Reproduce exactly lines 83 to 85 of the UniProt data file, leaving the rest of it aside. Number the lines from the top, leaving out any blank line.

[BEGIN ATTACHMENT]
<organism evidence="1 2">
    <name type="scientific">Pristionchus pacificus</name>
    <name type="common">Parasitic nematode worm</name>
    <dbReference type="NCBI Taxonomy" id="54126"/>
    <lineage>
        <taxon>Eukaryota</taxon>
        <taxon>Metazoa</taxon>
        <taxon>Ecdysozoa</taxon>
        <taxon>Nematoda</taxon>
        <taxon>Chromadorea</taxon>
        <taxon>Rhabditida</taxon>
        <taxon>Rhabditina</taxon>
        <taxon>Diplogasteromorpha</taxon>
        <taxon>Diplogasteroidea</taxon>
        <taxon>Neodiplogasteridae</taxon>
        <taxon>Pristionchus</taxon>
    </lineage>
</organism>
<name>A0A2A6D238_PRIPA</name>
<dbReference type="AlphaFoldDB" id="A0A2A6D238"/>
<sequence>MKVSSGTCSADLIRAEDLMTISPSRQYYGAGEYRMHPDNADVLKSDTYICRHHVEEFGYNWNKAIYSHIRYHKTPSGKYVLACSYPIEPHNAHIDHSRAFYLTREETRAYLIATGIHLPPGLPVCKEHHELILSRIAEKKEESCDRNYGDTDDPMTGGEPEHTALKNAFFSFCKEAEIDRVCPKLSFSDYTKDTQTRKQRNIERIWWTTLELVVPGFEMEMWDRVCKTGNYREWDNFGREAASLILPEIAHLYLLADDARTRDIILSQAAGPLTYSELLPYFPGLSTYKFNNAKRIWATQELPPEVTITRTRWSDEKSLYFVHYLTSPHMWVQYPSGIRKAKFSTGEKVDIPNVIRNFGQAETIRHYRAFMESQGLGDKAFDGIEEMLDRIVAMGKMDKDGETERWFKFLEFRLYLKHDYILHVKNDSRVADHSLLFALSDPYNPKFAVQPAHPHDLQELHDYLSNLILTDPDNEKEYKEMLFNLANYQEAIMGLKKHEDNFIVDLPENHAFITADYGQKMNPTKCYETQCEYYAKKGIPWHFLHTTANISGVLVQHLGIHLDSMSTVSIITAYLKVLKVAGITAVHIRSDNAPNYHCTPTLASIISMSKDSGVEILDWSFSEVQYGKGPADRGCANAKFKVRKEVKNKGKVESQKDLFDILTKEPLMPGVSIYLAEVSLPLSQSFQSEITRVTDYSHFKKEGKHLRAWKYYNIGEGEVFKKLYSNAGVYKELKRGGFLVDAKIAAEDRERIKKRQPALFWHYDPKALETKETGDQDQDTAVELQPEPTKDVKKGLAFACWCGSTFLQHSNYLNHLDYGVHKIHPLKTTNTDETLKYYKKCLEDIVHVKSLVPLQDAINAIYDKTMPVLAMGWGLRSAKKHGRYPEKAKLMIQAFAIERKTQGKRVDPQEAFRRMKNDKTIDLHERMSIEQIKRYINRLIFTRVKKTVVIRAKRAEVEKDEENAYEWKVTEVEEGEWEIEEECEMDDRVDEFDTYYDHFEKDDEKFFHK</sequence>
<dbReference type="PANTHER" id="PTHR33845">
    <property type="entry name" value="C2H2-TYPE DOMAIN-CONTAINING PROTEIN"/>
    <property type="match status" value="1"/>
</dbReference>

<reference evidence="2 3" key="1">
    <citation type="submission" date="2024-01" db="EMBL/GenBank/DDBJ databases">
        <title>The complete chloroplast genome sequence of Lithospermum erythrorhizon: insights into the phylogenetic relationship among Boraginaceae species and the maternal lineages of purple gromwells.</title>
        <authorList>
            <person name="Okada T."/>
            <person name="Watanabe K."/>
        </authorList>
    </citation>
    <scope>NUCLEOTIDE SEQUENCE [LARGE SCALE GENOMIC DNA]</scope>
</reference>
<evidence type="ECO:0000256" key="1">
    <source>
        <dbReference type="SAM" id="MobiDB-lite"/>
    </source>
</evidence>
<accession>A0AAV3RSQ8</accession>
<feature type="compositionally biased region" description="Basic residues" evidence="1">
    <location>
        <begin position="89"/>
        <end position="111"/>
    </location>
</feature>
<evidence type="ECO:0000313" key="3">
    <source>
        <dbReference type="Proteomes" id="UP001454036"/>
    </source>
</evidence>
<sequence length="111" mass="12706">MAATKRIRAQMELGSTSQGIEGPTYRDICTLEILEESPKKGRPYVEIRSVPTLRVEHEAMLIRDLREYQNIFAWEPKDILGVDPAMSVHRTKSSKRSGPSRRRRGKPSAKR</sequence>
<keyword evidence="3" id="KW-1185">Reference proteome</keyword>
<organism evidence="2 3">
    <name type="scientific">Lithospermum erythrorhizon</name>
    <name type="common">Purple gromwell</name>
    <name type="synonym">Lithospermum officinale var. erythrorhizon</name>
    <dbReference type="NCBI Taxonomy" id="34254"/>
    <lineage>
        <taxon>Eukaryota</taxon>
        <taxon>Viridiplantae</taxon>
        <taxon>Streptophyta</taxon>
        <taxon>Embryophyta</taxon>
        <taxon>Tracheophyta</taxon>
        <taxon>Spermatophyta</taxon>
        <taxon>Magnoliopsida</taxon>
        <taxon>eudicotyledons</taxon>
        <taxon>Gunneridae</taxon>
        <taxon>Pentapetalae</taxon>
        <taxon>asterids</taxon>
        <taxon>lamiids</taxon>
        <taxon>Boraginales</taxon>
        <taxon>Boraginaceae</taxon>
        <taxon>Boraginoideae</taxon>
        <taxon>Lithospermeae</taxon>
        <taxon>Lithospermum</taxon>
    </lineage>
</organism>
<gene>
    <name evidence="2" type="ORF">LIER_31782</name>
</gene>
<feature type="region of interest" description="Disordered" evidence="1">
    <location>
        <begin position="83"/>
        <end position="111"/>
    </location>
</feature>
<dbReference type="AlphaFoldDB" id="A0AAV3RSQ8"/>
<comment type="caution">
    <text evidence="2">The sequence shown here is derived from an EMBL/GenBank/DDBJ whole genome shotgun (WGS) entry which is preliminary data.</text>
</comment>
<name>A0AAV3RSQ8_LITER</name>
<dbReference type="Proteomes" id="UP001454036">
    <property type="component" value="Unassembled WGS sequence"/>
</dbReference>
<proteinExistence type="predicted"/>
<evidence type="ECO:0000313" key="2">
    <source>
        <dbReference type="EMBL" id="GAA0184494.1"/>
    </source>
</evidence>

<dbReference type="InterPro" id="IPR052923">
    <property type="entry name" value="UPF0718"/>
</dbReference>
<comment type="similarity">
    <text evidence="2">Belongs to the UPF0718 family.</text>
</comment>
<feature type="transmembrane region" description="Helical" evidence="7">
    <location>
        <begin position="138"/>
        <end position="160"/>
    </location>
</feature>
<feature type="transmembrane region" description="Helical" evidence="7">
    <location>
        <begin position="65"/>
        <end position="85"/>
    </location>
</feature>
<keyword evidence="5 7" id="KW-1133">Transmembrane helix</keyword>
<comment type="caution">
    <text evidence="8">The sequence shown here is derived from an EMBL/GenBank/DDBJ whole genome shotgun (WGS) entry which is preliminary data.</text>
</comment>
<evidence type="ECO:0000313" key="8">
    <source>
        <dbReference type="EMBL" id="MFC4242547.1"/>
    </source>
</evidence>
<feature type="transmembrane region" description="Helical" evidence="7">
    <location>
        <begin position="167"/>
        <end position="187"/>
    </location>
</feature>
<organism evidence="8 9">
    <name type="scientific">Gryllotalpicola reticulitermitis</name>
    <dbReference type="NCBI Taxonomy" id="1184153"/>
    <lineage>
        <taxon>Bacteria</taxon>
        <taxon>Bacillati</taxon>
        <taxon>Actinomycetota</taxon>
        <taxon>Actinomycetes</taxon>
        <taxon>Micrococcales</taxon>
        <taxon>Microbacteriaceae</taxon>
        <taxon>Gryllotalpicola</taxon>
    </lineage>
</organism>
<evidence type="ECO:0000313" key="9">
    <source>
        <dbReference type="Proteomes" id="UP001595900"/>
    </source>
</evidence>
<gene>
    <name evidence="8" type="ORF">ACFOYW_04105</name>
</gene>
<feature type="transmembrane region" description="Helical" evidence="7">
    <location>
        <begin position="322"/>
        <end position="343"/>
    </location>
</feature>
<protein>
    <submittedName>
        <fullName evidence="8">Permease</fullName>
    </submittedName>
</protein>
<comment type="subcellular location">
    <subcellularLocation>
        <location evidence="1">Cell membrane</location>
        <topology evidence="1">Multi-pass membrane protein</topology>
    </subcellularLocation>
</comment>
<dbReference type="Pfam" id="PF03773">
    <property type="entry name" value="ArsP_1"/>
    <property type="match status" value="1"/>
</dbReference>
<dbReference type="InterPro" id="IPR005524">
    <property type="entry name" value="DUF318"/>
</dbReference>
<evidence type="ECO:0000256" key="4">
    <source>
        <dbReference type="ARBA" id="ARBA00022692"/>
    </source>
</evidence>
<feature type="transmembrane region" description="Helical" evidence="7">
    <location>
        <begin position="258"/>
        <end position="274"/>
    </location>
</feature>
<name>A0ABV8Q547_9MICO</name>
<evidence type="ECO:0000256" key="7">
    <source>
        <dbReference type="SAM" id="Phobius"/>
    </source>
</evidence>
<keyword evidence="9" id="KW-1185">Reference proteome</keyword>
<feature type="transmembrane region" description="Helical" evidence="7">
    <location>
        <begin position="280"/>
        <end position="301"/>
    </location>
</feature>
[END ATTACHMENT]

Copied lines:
<feature type="region of interest" description="Disordered" evidence="1">
    <location>
        <begin position="83"/>